Rape and pillage

Published 12:00 am Sunday, July 18, 2004

Our Commonwealth politicians have seen to it that the laws covering rape and armed robbery of it’s citizens are severe and enforced when the culprit is known and in hand. Not so when it comes to the rape and pillage of property owners via property taxes. And the public sits on its hands, apparently hapless, or completely ignorant and oblivious of what is happening to them. It is time to start beating the drum.

I purchased a home on what was relatively inexpensive land in 1980; Suffolk then was not yet an exploding bomb. I was nearing retirement and had only to determine if I could afford to take the Suffolk gamble on a nearly fixed income. The property tax rate was well under a dollar per hundred of assessed valuation and the valuation itself was fair. We could see that if we balanced our income with our spending we could hold out to the end of our lives and enjoy a comfortable lifestyle. We had saved regularly during my employ-ment years knowing there was bound to be some inflation. And there might be a need for expensive care should we encounter unusual physical problems later in life.

The bomb went off and thousands of others sought solace in our rural community. We were forced into the increasing assessment trap because both city and state officials cared only that they tax to meet ever-increasing expenditures, some necessary, many frivolous. The rape and pillage went out of control and homeowners throughout the Commonwealth suffered. Those affected most were long time home and business owners who pay what amounts to a &uot;sales tax&uot; on their original purchase every year. And God help them if they improved their property.

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When you buy a car, or a banana, you pay the sales tax once, not so when you buy property; you pay every year you own it. And the better the property is maintained the higher it is valued. If a new house goes up a block away you are affected by its newness, its acquisition price that had absolutely nothing to do with the acquisition cost of your home. And your savings that were to help maintain your home and lifestyle, and protect your future, began to slip away to pay the unfair and insensitive piper. We pay a &uot;capital gains&uot; tax every year when the value of a home goes up but we don’t pay capital gains on stock until it is sold. A home should be no different.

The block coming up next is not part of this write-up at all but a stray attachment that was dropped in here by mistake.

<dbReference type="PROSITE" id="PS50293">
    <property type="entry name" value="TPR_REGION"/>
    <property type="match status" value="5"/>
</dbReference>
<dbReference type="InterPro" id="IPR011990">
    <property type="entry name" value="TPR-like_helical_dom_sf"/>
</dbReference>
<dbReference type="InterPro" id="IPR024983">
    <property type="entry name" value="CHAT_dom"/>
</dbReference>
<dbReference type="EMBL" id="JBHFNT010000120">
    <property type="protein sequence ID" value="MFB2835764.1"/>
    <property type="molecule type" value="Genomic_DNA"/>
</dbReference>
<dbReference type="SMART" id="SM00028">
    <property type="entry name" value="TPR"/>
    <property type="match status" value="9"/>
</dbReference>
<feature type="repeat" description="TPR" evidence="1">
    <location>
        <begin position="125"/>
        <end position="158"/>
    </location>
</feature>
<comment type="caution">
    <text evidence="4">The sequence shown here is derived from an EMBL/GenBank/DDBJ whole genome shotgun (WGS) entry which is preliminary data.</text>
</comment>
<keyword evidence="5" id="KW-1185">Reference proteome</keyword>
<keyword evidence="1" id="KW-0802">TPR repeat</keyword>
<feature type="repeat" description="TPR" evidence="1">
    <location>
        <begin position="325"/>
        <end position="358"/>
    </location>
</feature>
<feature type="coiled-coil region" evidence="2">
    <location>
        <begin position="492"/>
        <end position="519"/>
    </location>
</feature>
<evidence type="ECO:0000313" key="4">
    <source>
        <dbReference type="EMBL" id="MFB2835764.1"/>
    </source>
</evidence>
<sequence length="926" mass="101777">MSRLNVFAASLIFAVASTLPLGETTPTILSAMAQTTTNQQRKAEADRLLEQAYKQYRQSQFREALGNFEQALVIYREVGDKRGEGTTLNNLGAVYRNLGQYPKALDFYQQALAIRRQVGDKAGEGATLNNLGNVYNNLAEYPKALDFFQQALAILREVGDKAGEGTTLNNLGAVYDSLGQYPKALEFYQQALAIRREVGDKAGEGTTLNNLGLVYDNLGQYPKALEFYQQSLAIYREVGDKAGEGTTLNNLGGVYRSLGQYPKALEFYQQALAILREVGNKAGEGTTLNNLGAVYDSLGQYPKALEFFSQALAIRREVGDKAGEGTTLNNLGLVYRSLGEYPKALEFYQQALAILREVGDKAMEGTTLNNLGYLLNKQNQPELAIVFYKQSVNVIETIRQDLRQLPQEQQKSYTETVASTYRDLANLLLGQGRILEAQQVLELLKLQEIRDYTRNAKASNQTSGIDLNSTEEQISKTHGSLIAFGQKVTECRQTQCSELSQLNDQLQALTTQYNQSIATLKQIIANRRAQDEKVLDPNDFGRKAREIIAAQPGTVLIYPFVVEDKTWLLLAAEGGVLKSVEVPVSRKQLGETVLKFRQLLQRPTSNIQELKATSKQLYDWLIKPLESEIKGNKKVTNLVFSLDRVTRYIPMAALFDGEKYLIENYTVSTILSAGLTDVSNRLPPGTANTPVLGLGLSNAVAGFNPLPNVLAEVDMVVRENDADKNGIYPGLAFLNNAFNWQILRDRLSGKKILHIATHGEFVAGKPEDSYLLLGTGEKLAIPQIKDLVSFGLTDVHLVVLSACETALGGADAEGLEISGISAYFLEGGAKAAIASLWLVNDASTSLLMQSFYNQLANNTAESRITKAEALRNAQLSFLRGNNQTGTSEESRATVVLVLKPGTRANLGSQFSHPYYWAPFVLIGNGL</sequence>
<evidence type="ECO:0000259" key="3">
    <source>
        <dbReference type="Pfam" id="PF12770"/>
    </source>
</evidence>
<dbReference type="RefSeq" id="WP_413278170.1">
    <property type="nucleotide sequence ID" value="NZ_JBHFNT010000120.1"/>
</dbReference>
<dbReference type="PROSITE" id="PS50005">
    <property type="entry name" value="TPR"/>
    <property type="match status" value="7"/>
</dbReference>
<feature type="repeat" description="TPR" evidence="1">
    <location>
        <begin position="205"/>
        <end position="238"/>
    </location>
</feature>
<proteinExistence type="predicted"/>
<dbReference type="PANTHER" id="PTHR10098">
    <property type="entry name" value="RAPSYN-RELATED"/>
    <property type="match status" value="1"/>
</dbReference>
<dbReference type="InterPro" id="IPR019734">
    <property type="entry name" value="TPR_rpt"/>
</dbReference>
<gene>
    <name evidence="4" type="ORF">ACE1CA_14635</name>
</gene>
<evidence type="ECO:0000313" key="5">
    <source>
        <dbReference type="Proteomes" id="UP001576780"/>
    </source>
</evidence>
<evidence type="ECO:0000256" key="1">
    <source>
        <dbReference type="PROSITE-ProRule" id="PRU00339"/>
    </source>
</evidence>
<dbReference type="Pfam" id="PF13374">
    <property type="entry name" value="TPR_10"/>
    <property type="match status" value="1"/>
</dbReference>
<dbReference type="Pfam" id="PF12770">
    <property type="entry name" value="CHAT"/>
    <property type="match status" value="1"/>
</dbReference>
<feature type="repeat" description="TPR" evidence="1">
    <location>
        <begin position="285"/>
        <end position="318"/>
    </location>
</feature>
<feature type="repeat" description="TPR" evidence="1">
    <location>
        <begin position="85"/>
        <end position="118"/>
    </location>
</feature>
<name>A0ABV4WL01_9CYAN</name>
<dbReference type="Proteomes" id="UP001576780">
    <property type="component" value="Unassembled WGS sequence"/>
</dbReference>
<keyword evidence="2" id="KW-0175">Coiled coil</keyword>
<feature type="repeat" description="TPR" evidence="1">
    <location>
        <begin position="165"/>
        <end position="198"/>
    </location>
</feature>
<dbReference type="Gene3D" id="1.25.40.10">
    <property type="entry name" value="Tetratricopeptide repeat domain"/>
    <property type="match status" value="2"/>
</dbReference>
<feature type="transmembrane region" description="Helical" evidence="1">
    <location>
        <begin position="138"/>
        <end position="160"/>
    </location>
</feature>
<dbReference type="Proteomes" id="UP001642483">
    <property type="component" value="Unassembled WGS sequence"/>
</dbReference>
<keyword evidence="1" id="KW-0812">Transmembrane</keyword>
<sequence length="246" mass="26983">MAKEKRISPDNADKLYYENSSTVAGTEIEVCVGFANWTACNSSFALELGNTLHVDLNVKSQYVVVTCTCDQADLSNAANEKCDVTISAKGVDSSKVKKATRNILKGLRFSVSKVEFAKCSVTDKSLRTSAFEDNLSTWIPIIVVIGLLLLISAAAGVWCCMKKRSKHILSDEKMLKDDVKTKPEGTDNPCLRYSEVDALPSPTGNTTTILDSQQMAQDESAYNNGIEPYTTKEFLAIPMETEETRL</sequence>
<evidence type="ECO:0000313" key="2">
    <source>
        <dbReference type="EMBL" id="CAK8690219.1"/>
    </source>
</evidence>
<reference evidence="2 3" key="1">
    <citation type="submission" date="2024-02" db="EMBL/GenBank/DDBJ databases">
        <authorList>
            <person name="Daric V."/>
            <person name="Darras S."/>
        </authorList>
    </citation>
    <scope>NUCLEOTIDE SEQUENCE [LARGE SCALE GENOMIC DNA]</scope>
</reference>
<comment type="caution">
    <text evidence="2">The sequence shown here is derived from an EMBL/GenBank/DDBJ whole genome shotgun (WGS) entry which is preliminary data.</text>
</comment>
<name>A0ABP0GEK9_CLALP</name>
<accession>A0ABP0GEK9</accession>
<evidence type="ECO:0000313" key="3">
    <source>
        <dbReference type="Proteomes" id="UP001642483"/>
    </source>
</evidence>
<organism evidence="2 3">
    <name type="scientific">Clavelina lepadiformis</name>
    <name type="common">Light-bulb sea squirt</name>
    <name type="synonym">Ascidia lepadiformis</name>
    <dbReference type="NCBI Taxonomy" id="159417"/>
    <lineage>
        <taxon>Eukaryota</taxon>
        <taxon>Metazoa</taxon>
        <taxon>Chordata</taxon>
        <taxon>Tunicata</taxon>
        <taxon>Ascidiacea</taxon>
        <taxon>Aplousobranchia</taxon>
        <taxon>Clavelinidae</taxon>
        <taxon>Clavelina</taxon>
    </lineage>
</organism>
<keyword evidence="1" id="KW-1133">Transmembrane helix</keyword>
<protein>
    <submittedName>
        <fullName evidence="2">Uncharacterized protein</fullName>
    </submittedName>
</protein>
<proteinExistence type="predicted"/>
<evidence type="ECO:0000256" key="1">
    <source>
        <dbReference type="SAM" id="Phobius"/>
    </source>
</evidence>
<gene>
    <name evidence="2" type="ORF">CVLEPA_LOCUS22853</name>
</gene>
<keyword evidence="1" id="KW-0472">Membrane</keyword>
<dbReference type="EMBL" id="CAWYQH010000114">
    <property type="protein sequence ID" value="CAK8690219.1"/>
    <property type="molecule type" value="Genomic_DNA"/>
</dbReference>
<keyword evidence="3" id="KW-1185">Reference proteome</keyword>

Out in California the people revolted, demanded and got the right to vote for a lifesaver called Proposition 13. The people stood up and shouted, &uot;NO MORE.&uot;

Politicians suddenly realized they could lose their cushy jobs if they didn’t listen carefully and take the necessary action. This included paring down expenditures and for them that was almost too brave an action to take. The people had found one way to take some control over their taxation; it was a Boston Tea Party.

Should we revolt? It’s that or desert. You can move, you can sell and take advantage of the high cost of homes. But where will you go and why should you? If P 13 had been in effect here in Virginia my property taxes could have increased a maximum of 49 percent during the sixteen years we have lived in our home. P13 only allows an increase of the inflation rate, or 2 percent, whichever is lower. Even with annual compounding in 16 years it would reach no higher than 49 percent. My increase has been 280 percent. That is rape and pillage and politicians at every level know it. But do they care?

Is it any wonder that property owners sometimes let the value of their property go down in value by not maintaining it? If you keep your property in top condition, because you live in it, or lease it to someone else, the assessment will go up and your 1 percent &uot;sales tax&uot; will increase. What politicians have allowed borders on criminality. They know what is happening to people; especially the elderly who have struggled to keep their home. The solution to the problem begins right here; our Council must stop endlessly studying the issue and start talking out loud to our representative at the state level. And at the local level develop a relief plan based on income rather than savings. We the people who sit on our hands must take action with letters to the Editor, phone calls to council members, letters to bigger shots who have a voice on the floor of Congress. It is your money they are stealing under the pretense there is no other solution. Wise up; it will happen to you…

Robert Pocklington lives in Suffolk and is a regular News-Herald columnist. He can be reached at robert.pocklington@suffolknewsherald.com.